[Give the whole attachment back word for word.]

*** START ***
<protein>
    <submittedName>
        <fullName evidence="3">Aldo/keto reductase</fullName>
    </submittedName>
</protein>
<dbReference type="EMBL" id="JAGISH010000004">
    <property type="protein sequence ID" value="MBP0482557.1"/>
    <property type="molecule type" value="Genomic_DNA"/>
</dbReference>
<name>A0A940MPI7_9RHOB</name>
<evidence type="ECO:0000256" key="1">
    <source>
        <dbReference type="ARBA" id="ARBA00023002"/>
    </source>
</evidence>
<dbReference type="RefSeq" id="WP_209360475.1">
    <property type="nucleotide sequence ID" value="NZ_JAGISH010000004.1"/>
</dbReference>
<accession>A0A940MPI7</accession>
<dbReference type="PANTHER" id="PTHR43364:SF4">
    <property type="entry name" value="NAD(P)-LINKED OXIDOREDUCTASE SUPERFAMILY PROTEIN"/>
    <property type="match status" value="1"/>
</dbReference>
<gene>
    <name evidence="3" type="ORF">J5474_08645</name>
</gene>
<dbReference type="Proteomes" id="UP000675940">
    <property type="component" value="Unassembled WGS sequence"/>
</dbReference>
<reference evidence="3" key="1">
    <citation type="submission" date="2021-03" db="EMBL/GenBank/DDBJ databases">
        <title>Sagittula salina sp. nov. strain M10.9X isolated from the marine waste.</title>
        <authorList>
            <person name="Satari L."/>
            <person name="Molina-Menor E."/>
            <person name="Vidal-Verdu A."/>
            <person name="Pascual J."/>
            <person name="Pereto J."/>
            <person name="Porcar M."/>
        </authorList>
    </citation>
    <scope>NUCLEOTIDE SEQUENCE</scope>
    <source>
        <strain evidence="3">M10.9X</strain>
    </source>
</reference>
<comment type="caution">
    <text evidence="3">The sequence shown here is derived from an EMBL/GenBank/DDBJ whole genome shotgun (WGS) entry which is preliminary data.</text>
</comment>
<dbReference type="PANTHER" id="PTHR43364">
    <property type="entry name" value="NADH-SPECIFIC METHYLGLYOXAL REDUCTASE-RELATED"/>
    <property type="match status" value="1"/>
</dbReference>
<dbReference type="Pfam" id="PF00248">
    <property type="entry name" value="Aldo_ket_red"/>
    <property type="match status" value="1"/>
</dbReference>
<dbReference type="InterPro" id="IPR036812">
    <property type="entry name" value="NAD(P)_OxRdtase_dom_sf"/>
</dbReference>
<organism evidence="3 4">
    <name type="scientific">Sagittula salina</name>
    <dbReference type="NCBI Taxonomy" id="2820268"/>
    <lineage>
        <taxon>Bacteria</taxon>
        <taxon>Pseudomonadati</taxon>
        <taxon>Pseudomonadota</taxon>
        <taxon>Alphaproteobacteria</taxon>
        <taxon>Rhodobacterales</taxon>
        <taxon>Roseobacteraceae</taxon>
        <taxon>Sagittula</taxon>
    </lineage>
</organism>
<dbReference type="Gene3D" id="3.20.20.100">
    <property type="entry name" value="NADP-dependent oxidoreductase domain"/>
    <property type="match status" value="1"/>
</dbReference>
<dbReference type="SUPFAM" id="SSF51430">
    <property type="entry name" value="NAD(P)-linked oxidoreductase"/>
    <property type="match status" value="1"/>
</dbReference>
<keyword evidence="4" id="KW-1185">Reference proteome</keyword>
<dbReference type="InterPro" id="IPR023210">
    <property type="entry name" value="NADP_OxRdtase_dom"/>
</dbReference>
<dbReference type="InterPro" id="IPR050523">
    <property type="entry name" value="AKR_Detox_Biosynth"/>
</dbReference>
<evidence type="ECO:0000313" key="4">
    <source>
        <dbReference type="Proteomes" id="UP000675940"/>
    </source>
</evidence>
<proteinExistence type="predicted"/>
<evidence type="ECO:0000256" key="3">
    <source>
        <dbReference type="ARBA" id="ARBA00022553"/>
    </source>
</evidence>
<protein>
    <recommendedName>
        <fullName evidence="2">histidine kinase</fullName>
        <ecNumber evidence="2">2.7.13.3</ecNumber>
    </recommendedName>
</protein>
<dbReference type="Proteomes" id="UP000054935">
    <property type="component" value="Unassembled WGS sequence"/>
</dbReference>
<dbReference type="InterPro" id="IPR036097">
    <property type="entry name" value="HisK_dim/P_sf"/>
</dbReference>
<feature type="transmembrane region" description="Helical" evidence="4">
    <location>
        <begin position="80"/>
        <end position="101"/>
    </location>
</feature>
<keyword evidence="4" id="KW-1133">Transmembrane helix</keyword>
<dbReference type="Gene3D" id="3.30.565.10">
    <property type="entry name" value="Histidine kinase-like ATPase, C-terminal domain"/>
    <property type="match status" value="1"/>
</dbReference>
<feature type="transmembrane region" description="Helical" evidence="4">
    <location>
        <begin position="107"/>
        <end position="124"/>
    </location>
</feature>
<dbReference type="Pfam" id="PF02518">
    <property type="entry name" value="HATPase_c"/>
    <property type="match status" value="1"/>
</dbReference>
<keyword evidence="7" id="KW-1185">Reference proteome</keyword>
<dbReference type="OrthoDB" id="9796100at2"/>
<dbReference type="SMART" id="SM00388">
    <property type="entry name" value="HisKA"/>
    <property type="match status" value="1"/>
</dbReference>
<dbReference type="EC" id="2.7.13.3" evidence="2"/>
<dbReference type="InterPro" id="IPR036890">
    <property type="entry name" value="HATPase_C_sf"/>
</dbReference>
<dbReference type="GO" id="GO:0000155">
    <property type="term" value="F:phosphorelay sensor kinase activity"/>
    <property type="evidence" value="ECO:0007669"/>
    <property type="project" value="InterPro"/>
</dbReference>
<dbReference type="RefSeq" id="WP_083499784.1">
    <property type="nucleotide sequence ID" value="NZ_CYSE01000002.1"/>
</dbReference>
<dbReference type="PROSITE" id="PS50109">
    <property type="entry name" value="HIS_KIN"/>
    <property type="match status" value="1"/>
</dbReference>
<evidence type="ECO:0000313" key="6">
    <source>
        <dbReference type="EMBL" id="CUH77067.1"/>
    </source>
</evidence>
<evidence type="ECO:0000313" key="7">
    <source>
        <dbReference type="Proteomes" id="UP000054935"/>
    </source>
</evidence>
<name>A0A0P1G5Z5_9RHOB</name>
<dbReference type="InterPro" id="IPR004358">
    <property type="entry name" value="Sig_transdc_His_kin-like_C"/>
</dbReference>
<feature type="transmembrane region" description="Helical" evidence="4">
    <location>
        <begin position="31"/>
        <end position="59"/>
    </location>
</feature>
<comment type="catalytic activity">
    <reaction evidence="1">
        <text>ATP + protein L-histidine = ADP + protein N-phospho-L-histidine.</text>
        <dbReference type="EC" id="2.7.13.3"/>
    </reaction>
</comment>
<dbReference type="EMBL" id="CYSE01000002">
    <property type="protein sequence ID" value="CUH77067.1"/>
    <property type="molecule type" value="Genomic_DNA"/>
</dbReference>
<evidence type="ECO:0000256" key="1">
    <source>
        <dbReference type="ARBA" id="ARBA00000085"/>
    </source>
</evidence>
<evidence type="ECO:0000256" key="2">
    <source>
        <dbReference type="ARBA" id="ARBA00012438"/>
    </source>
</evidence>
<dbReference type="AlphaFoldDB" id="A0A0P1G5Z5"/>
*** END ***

<protein>
    <submittedName>
        <fullName evidence="3">Aldo/keto reductase</fullName>
    </submittedName>
</protein>
<dbReference type="EMBL" id="JAGISH010000004">
    <property type="protein sequence ID" value="MBP0482557.1"/>
    <property type="molecule type" value="Genomic_DNA"/>
</dbReference>
<name>A0A940MPI7_9RHOB</name>
<evidence type="ECO:0000256" key="1">
    <source>
        <dbReference type="ARBA" id="ARBA00023002"/>
    </source>
</evidence>
<dbReference type="RefSeq" id="WP_209360475.1">
    <property type="nucleotide sequence ID" value="NZ_JAGISH010000004.1"/>
</dbReference>
<accession>A0A940MPI7</accession>
<dbReference type="PANTHER" id="PTHR43364:SF4">
    <property type="entry name" value="NAD(P)-LINKED OXIDOREDUCTASE SUPERFAMILY PROTEIN"/>
    <property type="match status" value="1"/>
</dbReference>
<gene>
    <name evidence="3" type="ORF">J5474_08645</name>
</gene>
<dbReference type="Proteomes" id="UP000675940">
    <property type="component" value="Unassembled WGS sequence"/>
</dbReference>
<reference evidence="3" key="1">
    <citation type="submission" date="2021-03" db="EMBL/GenBank/DDBJ databases">
        <title>Sagittula salina sp. nov. strain M10.9X isolated from the marine waste.</title>
        <authorList>
            <person name="Satari L."/>
            <person name="Molina-Menor E."/>
            <person name="Vidal-Verdu A."/>
            <person name="Pascual J."/>
            <person name="Pereto J."/>
            <person name="Porcar M."/>
        </authorList>
    </citation>
    <scope>NUCLEOTIDE SEQUENCE</scope>
    <source>
        <strain evidence="3">M10.9X</strain>
    </source>
</reference>
<comment type="caution">
    <text evidence="3">The sequence shown here is derived from an EMBL/GenBank/DDBJ whole genome shotgun (WGS) entry which is preliminary data.</text>
</comment>
<dbReference type="PANTHER" id="PTHR43364">
    <property type="entry name" value="NADH-SPECIFIC METHYLGLYOXAL REDUCTASE-RELATED"/>
    <property type="match status" value="1"/>
</dbReference>
<dbReference type="Pfam" id="PF00248">
    <property type="entry name" value="Aldo_ket_red"/>
    <property type="match status" value="1"/>
</dbReference>
<dbReference type="InterPro" id="IPR036812">
    <property type="entry name" value="NAD(P)_OxRdtase_dom_sf"/>
</dbReference>
<organism evidence="3 4">
    <name type="scientific">Sagittula salina</name>
    <dbReference type="NCBI Taxonomy" id="2820268"/>
    <lineage>
        <taxon>Bacteria</taxon>
        <taxon>Pseudomonadati</taxon>
        <taxon>Pseudomonadota</taxon>
        <taxon>Alphaproteobacteria</taxon>
        <taxon>Rhodobacterales</taxon>
        <taxon>Roseobacteraceae</taxon>
        <taxon>Sagittula</taxon>
    </lineage>
</organism>
<dbReference type="Gene3D" id="3.20.20.100">
    <property type="entry name" value="NADP-dependent oxidoreductase domain"/>
    <property type="match status" value="1"/>
</dbReference>
<dbReference type="SUPFAM" id="SSF51430">
    <property type="entry name" value="NAD(P)-linked oxidoreductase"/>
    <property type="match status" value="1"/>
</dbReference>
<keyword evidence="4" id="KW-1185">Reference proteome</keyword>
<dbReference type="InterPro" id="IPR023210">
    <property type="entry name" value="NADP_OxRdtase_dom"/>
</dbReference>
<dbReference type="InterPro" id="IPR050523">
    <property type="entry name" value="AKR_Detox_Biosynth"/>
</dbReference>
<evidence type="ECO:0000313" key="4">
    <source>
        <dbReference type="Proteomes" id="UP000675940"/>
    </source>
</evidence>
<proteinExistence type="predicted"/>
<evidence type="ECO:0000256" key="3">
    <source>
        <dbReference type="ARBA" id="ARBA00022553"/>
    </source>
</evidence>
<protein>
    <recommendedName>
        <fullName evidence="2">histidine kinase</fullName>
        <ecNumber evidence="2">2.7.13.3</ecNumber>
    </recommendedName>
</protein>
<dbReference type="Proteomes" id="UP000054935">
    <property type="component" value="Unassembled WGS sequence"/>
</dbReference>
<dbReference type="InterPro" id="IPR036097">
    <property type="entry name" value="HisK_dim/P_sf"/>
</dbReference>
<feature type="transmembrane region" description="Helical" evidence="4">
    <location>
        <begin position="80"/>
        <end position="101"/>
    </location>
</feature>
<keyword evidence="4" id="KW-1133">Transmembrane helix</keyword>
<dbReference type="Gene3D" id="3.30.565.10">
    <property type="entry name" value="Histidine kinase-like ATPase, C-terminal domain"/>
    <property type="match status" value="1"/>
</dbReference>
<feature type="transmembrane region" description="Helical" evidence="4">
    <location>
        <begin position="107"/>
        <end position="124"/>
    </location>
</feature>
<dbReference type="Pfam" id="PF02518">
    <property type="entry name" value="HATPase_c"/>
    <property type="match status" value="1"/>
</dbReference>
<keyword evidence="7" id="KW-1185">Reference proteome</keyword>
<dbReference type="OrthoDB" id="9796100at2"/>
<dbReference type="SMART" id="SM00388">
    <property type="entry name" value="HisKA"/>
    <property type="match status" value="1"/>
</dbReference>
<dbReference type="EC" id="2.7.13.3" evidence="2"/>
<dbReference type="InterPro" id="IPR036890">
    <property type="entry name" value="HATPase_C_sf"/>
</dbReference>
<dbReference type="GO" id="GO:0000155">
    <property type="term" value="F:phosphorelay sensor kinase activity"/>
    <property type="evidence" value="ECO:0007669"/>
    <property type="project" value="InterPro"/>
</dbReference>
<dbReference type="RefSeq" id="WP_083499784.1">
    <property type="nucleotide sequence ID" value="NZ_CYSE01000002.1"/>
</dbReference>
<dbReference type="PROSITE" id="PS50109">
    <property type="entry name" value="HIS_KIN"/>
    <property type="match status" value="1"/>
</dbReference>
<evidence type="ECO:0000313" key="6">
    <source>
        <dbReference type="EMBL" id="CUH77067.1"/>
    </source>
</evidence>
<evidence type="ECO:0000313" key="7">
    <source>
        <dbReference type="Proteomes" id="UP000054935"/>
    </source>
</evidence>
<name>A0A0P1G5Z5_9RHOB</name>
<dbReference type="InterPro" id="IPR004358">
    <property type="entry name" value="Sig_transdc_His_kin-like_C"/>
</dbReference>
<feature type="transmembrane region" description="Helical" evidence="4">
    <location>
        <begin position="31"/>
        <end position="59"/>
    </location>
</feature>
<comment type="catalytic activity">
    <reaction evidence="1">
        <text>ATP + protein L-histidine = ADP + protein N-phospho-L-histidine.</text>
        <dbReference type="EC" id="2.7.13.3"/>
    </reaction>
</comment>
<dbReference type="EMBL" id="CYSE01000002">
    <property type="protein sequence ID" value="CUH77067.1"/>
    <property type="molecule type" value="Genomic_DNA"/>
</dbReference>
<evidence type="ECO:0000256" key="1">
    <source>
        <dbReference type="ARBA" id="ARBA00000085"/>
    </source>
</evidence>
<evidence type="ECO:0000256" key="2">
    <source>
        <dbReference type="ARBA" id="ARBA00012438"/>
    </source>
</evidence>
<dbReference type="AlphaFoldDB" id="A0A0P1G5Z5"/>